“The Non-Constituency Member of Parliament (NCMP) scheme is designed not to change government policies but to point out weaknesses in them, said People’s Action Party chairman Lim Boon Heng” (NCMPs Free To Oppose Government Policies, Miss Lei Jiahui).
The Non-Constituency Member of Parliament (NCMP) scheme has been a considerably contentious issue in recent weeks, even though the scheme had been recently expanded to include up to nine Opposition NCMPs in Parliament. Mr. Lim Boon Heng – in the news report “NCMPs Free To Oppose Government Policies” (April 15, 2011) by Miss Lei Jiahui – launched a staunch defence for the scheme, especially since the initiative was conceived to provide for more robust alternative voices in Singapore’s legislative. However, Opposition parties are worried that such an expansion might consequently encourage voters to continue granting the People’s Action Party (PAP) its long-standing hegemony, since Opposition voices are “guaranteed” during policy-making processes.
But do these considerations mean that Opposition parties and candidates should be quick to reject the scheme in its entirety? Not necessarily. Miss Sylvia Lim, since 2006, has demonstrated competency and dedication as a parliamentarian; and has reflected the voices of constituents through her speeches and replies, on issues over ministerial salaries as well as means testing in hospitals. Her experience and exposure will definitely be beneficial in the upcoming General Elections.
Correspondingly, as the NCMPs amass greater parliamentary experience through debates and questions – dependent largely on the enthusiasm and the commitment of the respective NCMP – they would definitely be more recognised on the ground by constituents, and emerge more accessible and engaged. Singaporeans will gain insights into their policy positions, and holistically comprehend their socio-economic plans.
Nonetheless, because NCMPs have no voting rights, they would not be able to substantively amend or alter policy recommendations or proposals; therefore, as Mr. Lim Boon Heng has aptly pointed out, NCMPs can only “point out weaknesses”. Checks and balances – within an administration that has been overwhelming dominated by a single political party – would merely be rhetorical. The incumbent government has constantly referred to the “change from within” maxim, purporting that groupthink is present and individuals have the liberty to air their concerns; but on-the-ground voters are concerned whether such stability and diversity can be constructively maintained in the long run. Assertions that NCMPs are not “real Opposition” are premised upon the opinion that even if the representatives highlight significant points of objection or contention, they would not be able to translate these sentiments into actual votes.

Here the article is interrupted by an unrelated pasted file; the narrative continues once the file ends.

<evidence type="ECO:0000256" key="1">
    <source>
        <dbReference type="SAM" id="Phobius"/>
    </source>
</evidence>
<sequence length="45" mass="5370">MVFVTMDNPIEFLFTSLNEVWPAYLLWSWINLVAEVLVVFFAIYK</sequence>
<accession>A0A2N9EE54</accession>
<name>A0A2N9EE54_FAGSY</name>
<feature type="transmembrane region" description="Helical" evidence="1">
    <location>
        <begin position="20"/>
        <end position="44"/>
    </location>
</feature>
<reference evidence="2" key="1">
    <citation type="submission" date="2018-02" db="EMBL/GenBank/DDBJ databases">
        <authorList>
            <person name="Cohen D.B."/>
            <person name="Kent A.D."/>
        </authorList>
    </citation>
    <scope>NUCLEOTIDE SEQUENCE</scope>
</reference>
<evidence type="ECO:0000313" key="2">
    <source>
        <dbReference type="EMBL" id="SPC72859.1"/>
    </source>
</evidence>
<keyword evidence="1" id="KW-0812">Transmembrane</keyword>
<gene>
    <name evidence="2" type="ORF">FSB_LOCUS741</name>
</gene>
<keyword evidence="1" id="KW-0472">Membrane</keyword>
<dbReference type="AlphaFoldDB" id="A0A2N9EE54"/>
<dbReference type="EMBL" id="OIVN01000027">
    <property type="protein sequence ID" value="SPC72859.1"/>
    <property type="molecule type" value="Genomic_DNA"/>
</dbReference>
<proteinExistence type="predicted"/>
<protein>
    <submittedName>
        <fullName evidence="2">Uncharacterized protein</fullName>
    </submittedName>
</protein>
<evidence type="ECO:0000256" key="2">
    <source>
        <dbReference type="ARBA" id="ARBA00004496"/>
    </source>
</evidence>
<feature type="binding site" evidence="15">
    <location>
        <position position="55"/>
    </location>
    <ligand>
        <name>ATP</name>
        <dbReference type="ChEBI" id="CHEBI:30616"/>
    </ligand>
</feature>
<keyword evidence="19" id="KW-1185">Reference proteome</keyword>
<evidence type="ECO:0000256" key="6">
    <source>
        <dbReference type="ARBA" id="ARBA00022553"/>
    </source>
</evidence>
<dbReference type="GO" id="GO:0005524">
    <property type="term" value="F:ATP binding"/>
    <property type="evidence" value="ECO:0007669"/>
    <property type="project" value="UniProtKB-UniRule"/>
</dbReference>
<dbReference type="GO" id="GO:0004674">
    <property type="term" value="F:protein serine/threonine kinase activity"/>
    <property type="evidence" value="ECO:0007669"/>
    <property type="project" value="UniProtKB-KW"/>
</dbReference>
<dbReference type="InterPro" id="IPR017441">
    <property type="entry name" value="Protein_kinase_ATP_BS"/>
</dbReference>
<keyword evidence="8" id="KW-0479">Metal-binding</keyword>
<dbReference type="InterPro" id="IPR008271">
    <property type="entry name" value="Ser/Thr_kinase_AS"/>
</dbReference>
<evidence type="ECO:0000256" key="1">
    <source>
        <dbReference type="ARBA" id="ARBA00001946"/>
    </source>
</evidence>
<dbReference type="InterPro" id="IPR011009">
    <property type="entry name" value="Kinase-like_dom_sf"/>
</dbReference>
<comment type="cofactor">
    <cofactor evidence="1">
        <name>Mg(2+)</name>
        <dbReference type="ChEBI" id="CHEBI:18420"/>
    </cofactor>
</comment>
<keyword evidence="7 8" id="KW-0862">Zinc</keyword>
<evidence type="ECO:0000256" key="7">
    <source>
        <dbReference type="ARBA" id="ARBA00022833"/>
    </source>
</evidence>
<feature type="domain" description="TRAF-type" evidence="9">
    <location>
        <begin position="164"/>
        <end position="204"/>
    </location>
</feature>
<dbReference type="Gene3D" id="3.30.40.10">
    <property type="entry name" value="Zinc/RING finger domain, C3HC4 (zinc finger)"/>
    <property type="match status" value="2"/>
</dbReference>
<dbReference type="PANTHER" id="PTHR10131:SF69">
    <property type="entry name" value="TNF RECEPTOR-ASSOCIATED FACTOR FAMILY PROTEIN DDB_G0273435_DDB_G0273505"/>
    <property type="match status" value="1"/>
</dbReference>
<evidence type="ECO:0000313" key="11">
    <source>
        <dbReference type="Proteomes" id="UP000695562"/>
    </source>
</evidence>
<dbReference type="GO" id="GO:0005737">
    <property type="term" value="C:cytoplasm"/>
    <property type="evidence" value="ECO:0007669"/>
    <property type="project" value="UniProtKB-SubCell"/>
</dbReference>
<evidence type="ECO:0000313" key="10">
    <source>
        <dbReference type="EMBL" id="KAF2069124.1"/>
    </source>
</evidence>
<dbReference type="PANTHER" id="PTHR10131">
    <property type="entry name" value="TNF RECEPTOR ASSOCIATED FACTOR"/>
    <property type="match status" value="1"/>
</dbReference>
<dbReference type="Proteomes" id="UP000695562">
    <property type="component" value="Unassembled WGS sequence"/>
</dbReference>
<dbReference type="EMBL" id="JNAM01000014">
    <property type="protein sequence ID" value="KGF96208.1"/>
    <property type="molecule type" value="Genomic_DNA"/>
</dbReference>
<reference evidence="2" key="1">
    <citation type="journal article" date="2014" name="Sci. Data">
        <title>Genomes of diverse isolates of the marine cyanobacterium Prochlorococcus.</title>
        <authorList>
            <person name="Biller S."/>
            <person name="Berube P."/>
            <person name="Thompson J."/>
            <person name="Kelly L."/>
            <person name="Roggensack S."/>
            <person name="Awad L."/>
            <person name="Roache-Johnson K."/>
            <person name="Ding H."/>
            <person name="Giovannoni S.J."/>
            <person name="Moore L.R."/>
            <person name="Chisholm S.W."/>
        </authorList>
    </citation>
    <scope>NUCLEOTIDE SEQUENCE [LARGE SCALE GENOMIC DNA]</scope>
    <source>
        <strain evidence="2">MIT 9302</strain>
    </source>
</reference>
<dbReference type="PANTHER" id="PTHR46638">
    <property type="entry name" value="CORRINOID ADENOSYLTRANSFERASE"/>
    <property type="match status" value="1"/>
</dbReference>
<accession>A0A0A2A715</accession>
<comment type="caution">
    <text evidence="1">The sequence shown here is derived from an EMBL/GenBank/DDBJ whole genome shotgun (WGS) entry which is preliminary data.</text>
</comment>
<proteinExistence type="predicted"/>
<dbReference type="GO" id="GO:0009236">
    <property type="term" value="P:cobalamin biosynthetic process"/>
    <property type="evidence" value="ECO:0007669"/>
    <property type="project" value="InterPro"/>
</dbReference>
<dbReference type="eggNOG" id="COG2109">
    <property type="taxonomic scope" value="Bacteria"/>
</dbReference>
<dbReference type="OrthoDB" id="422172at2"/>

The key is this: Opposition political candidates – especially those newcomers with no prior first-hand parliamentary experience – should not be too quick to dismiss the NCMP scheme; at the same time, if Singaporeans are genuinely desirous of having Opposition politicians represent the electorate’s interests or having more concerted alternative voices in the Government, then they must be prepared to reflect these desires at the ballot box.